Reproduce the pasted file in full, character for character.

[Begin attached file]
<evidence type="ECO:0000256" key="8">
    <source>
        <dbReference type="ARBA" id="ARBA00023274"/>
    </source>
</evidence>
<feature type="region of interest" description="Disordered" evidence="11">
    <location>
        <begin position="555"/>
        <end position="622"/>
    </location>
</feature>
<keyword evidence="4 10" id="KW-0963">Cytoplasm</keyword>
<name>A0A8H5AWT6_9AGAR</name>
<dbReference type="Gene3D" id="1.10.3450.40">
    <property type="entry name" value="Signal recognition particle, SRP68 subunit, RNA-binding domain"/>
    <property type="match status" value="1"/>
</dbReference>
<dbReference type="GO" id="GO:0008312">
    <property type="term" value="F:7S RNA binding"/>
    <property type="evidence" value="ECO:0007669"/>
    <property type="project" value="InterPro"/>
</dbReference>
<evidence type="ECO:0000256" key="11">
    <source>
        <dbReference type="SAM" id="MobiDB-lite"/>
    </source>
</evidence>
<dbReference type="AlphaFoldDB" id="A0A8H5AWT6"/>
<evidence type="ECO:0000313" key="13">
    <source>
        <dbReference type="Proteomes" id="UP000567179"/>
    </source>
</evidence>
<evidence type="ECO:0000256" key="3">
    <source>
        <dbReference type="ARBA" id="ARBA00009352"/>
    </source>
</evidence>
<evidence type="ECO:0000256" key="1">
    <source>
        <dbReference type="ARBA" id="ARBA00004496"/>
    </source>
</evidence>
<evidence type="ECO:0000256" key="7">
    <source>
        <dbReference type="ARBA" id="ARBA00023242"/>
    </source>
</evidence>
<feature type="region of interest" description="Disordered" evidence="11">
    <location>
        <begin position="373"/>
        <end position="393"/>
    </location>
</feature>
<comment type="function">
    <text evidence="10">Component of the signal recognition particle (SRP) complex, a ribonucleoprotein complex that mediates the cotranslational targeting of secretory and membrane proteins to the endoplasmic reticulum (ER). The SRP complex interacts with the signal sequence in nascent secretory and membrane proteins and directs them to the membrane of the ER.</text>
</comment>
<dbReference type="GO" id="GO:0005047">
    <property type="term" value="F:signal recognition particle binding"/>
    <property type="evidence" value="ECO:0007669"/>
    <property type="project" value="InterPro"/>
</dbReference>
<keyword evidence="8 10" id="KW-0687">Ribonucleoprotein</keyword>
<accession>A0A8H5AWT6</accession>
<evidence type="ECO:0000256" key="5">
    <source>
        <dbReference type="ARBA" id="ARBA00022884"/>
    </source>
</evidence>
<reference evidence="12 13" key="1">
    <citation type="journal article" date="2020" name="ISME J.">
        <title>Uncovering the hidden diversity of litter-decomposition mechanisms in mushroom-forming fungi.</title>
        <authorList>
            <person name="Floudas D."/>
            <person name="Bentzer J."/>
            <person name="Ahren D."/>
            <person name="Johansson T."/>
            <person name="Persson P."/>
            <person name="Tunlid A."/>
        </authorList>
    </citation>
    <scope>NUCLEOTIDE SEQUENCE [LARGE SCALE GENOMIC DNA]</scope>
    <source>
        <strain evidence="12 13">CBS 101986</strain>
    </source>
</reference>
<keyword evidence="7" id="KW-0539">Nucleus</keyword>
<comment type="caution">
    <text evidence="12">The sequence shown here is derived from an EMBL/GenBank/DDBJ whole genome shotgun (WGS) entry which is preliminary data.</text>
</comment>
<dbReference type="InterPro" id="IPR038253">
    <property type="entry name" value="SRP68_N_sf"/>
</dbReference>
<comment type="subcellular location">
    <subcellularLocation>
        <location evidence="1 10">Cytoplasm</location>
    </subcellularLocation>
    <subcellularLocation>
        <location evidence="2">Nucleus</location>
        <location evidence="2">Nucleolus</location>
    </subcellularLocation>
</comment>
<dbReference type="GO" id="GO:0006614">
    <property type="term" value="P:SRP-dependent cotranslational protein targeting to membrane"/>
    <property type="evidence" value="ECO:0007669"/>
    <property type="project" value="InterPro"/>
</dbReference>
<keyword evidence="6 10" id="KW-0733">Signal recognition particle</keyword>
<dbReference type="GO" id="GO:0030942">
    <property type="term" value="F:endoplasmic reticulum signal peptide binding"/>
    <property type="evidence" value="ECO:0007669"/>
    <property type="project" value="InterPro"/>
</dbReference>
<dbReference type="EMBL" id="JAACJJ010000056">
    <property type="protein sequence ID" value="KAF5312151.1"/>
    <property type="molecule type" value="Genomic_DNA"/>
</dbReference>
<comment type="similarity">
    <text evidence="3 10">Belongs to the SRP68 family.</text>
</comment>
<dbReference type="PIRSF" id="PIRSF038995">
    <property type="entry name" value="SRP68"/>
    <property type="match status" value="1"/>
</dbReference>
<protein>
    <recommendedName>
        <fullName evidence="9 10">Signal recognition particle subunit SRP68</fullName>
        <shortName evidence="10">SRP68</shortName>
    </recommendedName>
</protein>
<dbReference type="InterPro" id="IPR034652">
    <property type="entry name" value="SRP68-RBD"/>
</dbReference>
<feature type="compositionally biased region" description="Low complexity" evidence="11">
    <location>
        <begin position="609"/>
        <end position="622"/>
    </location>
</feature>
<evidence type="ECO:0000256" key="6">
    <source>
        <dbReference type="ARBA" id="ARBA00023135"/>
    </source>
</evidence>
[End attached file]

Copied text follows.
<evidence type="ECO:0000256" key="8">
    <source>
        <dbReference type="ARBA" id="ARBA00023274"/>
    </source>
</evidence>
<feature type="region of interest" description="Disordered" evidence="11">
    <location>
        <begin position="555"/>
        <end position="622"/>
    </location>
</feature>
<keyword evidence="4 10" id="KW-0963">Cytoplasm</keyword>
<name>A0A8H5AWT6_9AGAR</name>
<dbReference type="Gene3D" id="1.10.3450.40">
    <property type="entry name" value="Signal recognition particle, SRP68 subunit, RNA-binding domain"/>
    <property type="match status" value="1"/>
</dbReference>
<dbReference type="GO" id="GO:0008312">
    <property type="term" value="F:7S RNA binding"/>
    <property type="evidence" value="ECO:0007669"/>
    <property type="project" value="InterPro"/>
</dbReference>
<evidence type="ECO:0000256" key="11">
    <source>
        <dbReference type="SAM" id="MobiDB-lite"/>
    </source>
</evidence>
<dbReference type="AlphaFoldDB" id="A0A8H5AWT6"/>
<evidence type="ECO:0000313" key="13">
    <source>
        <dbReference type="Proteomes" id="UP000567179"/>
    </source>
</evidence>
<evidence type="ECO:0000256" key="3">
    <source>
        <dbReference type="ARBA" id="ARBA00009352"/>
    </source>
</evidence>
<evidence type="ECO:0000256" key="1">
    <source>
        <dbReference type="ARBA" id="ARBA00004496"/>
    </source>
</evidence>
<evidence type="ECO:0000256" key="7">
    <source>
        <dbReference type="ARBA" id="ARBA00023242"/>
    </source>
</evidence>
<feature type="region of interest" description="Disordered" evidence="11">
    <location>
        <begin position="373"/>
        <end position="393"/>
    </location>
</feature>
<comment type="function">
    <text evidence="10">Component of the signal recognition particle (SRP) complex, a ribonucleoprotein complex that mediates the cotranslational targeting of secretory and membrane proteins to the endoplasmic reticulum (ER). The SRP complex interacts with the signal sequence in nascent secretory and membrane proteins and directs them to the membrane of the ER.</text>
</comment>
<dbReference type="GO" id="GO:0005047">
    <property type="term" value="F:signal recognition particle binding"/>
    <property type="evidence" value="ECO:0007669"/>
    <property type="project" value="InterPro"/>
</dbReference>
<keyword evidence="8 10" id="KW-0687">Ribonucleoprotein</keyword>
<accession>A0A8H5AWT6</accession>
<evidence type="ECO:0000256" key="5">
    <source>
        <dbReference type="ARBA" id="ARBA00022884"/>
    </source>
</evidence>
<reference evidence="12 13" key="1">
    <citation type="journal article" date="2020" name="ISME J.">
        <title>Uncovering the hidden diversity of litter-decomposition mechanisms in mushroom-forming fungi.</title>
        <authorList>
            <person name="Floudas D."/>
            <person name="Bentzer J."/>
            <person name="Ahren D."/>
            <person name="Johansson T."/>
            <person name="Persson P."/>
            <person name="Tunlid A."/>
        </authorList>
    </citation>
    <scope>NUCLEOTIDE SEQUENCE [LARGE SCALE GENOMIC DNA]</scope>
    <source>
        <strain evidence="12 13">CBS 101986</strain>
    </source>
</reference>
<keyword evidence="7" id="KW-0539">Nucleus</keyword>
<comment type="caution">
    <text evidence="12">The sequence shown here is derived from an EMBL/GenBank/DDBJ whole genome shotgun (WGS) entry which is preliminary data.</text>
</comment>
<dbReference type="InterPro" id="IPR038253">
    <property type="entry name" value="SRP68_N_sf"/>
</dbReference>
<comment type="subcellular location">
    <subcellularLocation>
        <location evidence="1 10">Cytoplasm</location>
    </subcellularLocation>
    <subcellularLocation>
        <location evidence="2">Nucleus</location>
        <location evidence="2">Nucleolus</location>
    </subcellularLocation>
</comment>
<dbReference type="GO" id="GO:0006614">
    <property type="term" value="P:SRP-dependent cotranslational protein targeting to membrane"/>
    <property type="evidence" value="ECO:0007669"/>
    <property type="project" value="InterPro"/>
</dbReference>
<keyword evidence="6 10" id="KW-0733">Signal recognition particle</keyword>
<dbReference type="GO" id="GO:0030942">
    <property type="term" value="F:endoplasmic reticulum signal peptide binding"/>
    <property type="evidence" value="ECO:0007669"/>
    <property type="project" value="InterPro"/>
</dbReference>
<dbReference type="EMBL" id="JAACJJ010000056">
    <property type="protein sequence ID" value="KAF5312151.1"/>
    <property type="molecule type" value="Genomic_DNA"/>
</dbReference>
<comment type="similarity">
    <text evidence="3 10">Belongs to the SRP68 family.</text>
</comment>
<dbReference type="PIRSF" id="PIRSF038995">
    <property type="entry name" value="SRP68"/>
    <property type="match status" value="1"/>
</dbReference>
<protein>
    <recommendedName>
        <fullName evidence="9 10">Signal recognition particle subunit SRP68</fullName>
        <shortName evidence="10">SRP68</shortName>
    </recommendedName>
</protein>
<dbReference type="InterPro" id="IPR034652">
    <property type="entry name" value="SRP68-RBD"/>
</dbReference>
<feature type="compositionally biased region" description="Low complexity" evidence="11">
    <location>
        <begin position="609"/>
        <end position="622"/>
    </location>
</feature>
<evidence type="ECO:0000256" key="6">
    <source>
        <dbReference type="ARBA" id="ARBA00023135"/>
    </source>
</evidence>